G2A accuses Gearbox of 'defamatory statements' and says it won't change its business

Gearbox and G2A got into a surprise beef last week when the backlash against the Bulletstorm Full Clip Edition collectors' box, prompted by complaints from YouTuber TotalBiscuit, led the publisher to threaten to kill the deal unless its demands for changes in the way G2A conducts business were immediately met. They were not, leading Gearbox to begin "executing on our extraction process," as the company said in a statement released just ahead of the weekend.   

Today, G2A issued a lengthy statement of its own, in which it denied the allegations made against it and claimed that it's actually already doing everything that Gearbox called for. 

"It all began with a few negative reactions from some YouTubers, and in particular from John 'TotalBiscuit' Bain, to an announcement that G2A.com is working together with Gearbox Publishing. Our partner, Gearbox Publishing, unfortunately decided to publicly publish a letter with a list of ultimatums, without consulting us about the truth of the allegations made by John Bain," G2A wrote. "This is an excellent example that rash actions, without full knowledge of the facts, can be harmful to both the developer and the marketplace. Especially since all of the requests made of G2A.com in the ultimatum have in fact long been part of our marketplace." 

Gearbox's first demand was that G2A Shield, essentially a fraud protection service that's available on a per-purchase or subscription basis, be made free for everyone—something G2A declined to do. All customers have access to full consumer protections, it wrote, initially through the key seller and then, if that goes nowhere, by contacting G2A. The site will then reach out to the seller itself to try to "bring about a satisfactory resolution for both parties," typically within a few hours. G2A Shield simply eliminates the need to go to the reseller first by running everything through its own 24-hour live chat channel: The idea, then, is that you're not paying for protection, but for convenience, which G2A described as "very well-priced given the benefits it offers."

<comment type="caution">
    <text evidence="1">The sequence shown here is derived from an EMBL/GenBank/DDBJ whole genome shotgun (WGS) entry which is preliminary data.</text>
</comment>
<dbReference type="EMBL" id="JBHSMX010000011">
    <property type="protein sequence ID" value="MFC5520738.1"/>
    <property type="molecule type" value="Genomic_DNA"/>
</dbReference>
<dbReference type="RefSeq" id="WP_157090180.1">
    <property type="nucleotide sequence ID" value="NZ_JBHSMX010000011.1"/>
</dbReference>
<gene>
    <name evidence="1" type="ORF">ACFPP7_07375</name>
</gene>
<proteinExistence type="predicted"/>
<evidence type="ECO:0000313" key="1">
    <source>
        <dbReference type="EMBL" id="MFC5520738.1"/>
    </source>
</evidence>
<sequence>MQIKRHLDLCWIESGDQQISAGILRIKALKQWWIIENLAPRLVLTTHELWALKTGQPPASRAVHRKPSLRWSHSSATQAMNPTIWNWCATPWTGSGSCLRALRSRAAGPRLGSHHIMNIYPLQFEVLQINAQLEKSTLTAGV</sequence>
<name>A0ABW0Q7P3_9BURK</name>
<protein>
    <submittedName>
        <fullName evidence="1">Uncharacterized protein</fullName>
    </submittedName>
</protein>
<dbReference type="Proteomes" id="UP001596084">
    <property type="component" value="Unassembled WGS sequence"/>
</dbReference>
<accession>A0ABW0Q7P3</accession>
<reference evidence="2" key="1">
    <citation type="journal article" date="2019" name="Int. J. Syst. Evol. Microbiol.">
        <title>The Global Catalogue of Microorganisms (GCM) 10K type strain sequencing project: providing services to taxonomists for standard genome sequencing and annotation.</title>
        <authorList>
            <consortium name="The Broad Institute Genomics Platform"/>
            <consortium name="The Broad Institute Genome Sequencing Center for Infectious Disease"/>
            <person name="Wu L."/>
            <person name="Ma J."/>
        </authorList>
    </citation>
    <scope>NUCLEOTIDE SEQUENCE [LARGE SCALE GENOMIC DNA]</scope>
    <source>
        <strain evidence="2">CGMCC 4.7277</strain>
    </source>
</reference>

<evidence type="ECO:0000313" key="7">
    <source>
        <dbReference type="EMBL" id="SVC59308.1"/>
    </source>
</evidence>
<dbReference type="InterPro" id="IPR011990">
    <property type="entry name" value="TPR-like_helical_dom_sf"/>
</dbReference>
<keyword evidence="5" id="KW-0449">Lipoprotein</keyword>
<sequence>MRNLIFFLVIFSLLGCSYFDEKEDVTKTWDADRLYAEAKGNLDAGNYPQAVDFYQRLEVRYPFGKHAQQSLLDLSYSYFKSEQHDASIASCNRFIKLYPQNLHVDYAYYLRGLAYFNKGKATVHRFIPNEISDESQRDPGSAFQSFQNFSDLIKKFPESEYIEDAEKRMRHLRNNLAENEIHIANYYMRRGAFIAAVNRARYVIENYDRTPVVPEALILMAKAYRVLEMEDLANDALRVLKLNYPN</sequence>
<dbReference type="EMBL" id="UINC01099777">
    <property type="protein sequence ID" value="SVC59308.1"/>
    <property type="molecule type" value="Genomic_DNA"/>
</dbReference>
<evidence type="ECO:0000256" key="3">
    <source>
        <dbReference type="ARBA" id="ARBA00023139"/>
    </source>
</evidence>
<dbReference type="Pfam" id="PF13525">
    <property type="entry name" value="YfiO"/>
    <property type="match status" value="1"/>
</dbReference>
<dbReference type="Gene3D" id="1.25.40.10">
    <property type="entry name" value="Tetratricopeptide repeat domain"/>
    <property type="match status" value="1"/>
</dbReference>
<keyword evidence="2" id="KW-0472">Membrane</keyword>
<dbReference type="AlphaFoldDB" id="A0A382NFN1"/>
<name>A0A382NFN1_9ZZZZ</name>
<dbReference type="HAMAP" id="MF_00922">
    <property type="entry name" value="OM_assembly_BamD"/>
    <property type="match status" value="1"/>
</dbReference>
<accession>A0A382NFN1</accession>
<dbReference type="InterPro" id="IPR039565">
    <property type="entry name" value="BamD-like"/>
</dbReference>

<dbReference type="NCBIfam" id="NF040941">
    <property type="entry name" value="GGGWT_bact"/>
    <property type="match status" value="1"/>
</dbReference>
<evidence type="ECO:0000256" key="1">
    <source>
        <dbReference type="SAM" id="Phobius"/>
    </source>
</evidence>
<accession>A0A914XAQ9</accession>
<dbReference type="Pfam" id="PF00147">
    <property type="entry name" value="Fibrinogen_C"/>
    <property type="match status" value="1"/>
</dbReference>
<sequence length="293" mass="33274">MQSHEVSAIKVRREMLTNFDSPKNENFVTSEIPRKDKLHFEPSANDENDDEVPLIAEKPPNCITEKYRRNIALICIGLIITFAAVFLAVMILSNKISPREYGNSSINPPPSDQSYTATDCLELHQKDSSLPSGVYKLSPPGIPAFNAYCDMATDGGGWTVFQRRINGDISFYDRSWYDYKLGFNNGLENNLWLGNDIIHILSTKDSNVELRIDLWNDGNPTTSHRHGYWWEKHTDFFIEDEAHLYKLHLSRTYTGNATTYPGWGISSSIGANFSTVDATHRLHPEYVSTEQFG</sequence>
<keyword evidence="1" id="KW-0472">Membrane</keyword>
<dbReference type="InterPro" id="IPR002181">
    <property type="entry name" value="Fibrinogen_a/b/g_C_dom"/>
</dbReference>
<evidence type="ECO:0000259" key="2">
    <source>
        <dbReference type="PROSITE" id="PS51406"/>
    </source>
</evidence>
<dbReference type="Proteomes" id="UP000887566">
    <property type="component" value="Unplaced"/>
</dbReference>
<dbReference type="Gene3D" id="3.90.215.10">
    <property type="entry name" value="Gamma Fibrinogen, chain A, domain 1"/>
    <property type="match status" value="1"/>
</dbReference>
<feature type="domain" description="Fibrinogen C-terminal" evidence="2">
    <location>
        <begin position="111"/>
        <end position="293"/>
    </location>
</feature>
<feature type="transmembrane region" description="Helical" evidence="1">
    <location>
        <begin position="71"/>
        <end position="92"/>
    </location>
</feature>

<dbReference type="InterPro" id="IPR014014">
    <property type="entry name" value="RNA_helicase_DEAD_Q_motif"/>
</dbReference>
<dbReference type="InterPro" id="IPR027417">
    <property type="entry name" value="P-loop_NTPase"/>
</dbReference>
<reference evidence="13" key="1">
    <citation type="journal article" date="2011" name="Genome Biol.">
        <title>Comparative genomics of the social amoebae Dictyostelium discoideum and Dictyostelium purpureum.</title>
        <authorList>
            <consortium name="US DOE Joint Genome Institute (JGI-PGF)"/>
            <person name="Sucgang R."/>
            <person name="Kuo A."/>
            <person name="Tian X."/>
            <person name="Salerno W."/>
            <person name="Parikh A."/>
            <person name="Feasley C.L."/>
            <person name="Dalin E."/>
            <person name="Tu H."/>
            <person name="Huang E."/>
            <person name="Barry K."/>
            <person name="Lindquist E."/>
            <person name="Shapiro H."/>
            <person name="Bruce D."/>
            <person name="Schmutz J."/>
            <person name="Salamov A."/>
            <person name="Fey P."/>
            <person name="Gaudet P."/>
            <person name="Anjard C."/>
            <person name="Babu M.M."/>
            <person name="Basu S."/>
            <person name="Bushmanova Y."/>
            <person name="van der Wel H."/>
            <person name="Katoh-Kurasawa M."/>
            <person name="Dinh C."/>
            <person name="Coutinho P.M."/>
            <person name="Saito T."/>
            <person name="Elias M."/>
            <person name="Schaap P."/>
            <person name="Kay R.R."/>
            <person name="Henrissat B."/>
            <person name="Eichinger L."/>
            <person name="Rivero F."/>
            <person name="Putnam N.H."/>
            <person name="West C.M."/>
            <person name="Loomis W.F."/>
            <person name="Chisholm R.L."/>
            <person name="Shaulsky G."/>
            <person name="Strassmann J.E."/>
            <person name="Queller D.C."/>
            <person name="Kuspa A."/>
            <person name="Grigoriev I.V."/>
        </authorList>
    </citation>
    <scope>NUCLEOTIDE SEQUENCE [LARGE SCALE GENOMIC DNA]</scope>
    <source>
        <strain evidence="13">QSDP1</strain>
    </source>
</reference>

It also denied Gearbox's allegation that it hits buyers with hidden fees, saying that "all fees and rates are clearly and explicitly described in corresponding tables" on the site. Taxes are based on the buyer's country, and fees arising from the method of payment may also be applicable, but they are "independent of G2A.com, and we clearly inform the buyer about them before any purchase is made," it wrote. 

But the big "no" has to be its response to the call for a free web service or API that will enable certified developers and publishers to search for and flag fraudulent keys in G2A's database. The legality of the keys it sells is "of the utmost importance," it said, because it refunds—at its own cost—game keys that stop working, even long after they're purchased.

The real issue, it claimed, isn't the trade in fraudulent keys, but that games are being sold through the site at all, out of developers' control and at lower prices than they want, "which is why they accuse us using baseless and unproven allegations."